All projects should get completed on-time, but it’s very easy for time to get away from you. Anything other than on-time completion reflects poorly on everyone involved with the project. Getting a big project finished on-time might mean a promotion. The weight of the project rests on shoulders of you and the other workers’ tasked with the project. Even if you are the owner of a large business, the start of an important project causes feelings of dread, hope and wonder. It’s like the moments before a fight and time is your adversary. Keeping projects on track from beginning to end starts with excellent planning.
1. Create a realistic project plan
Every project finished on-time had a realistic project plan behind it. It’s the base for everything that goes right and wrong with a project. Managers can see if the project is behind or ahead of schedule just by looking at it. It should clearly lay out who is doing what and when. It’s very easily to underestimate the time needed to complete a project. Every minute spent preparing pays in on-time completion. Nearly every strategy to a complete a project relies on a realistic plan.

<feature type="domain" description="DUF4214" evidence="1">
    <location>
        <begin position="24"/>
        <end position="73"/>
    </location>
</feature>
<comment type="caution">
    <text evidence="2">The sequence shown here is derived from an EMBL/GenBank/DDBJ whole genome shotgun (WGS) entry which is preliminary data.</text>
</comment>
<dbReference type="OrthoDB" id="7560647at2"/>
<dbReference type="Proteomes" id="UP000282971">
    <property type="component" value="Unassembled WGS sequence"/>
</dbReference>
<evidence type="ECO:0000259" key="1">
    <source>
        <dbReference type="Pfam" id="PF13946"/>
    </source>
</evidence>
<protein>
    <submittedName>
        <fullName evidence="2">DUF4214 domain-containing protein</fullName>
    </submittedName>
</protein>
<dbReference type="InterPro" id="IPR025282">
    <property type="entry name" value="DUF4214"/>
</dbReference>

2. Delegate work
Delegate the work. Keep the number of people apart of the project reasonable. Every additional person tasked with part of the project makes it harder to keep the project on track. Choose the best employee for each task, but be careful not to overload one employee. An overloaded employee will struggle to complete the tasks assigned him and burn out. The employee may start to resent other employees and the task master.
3. Sit down with each person
Before the project begins, sit down with each person involved in the project and discuss their responsibilities. Encourage them to ask questions and answer them before the project begins. Let them know their task master has an open door policy. This prevents them from stewing with a question or problem that their manager can solve faster.
4. Use the right tools
This might mean using technology, like Excel or Access to compile information instead of the old fashioned method. It might mean that employing technology the project leader isn’t quite comfortable about using. That’s why delegation is necessary and each task given to the right person.
5. Track progress
Monitor the progress of the project closely. Weekly or even daily meetings, lasting just long enough to get an update on the project, is just one way to keep a close eye on the parts of the project in the hands of your underlings.
6. Schedule time for interruptions
Incorporate time for things to haywire. When a contractor renovates a house, he leaves a percentage of his budget as a just-in-case contingency. In time management, time is money, so leave extra room for delays in your planning. This will allow time for you to handle any major issue that arise. It will also give time for a little stress relieving hijinks’s about your jokester employees.
The completion of a project is rejuvenating rush, draining feeling of relief and dizzying sense of accomplishment. You finished. That deserves a pat on the back. What strategies do you use to ensure that every project finished on time?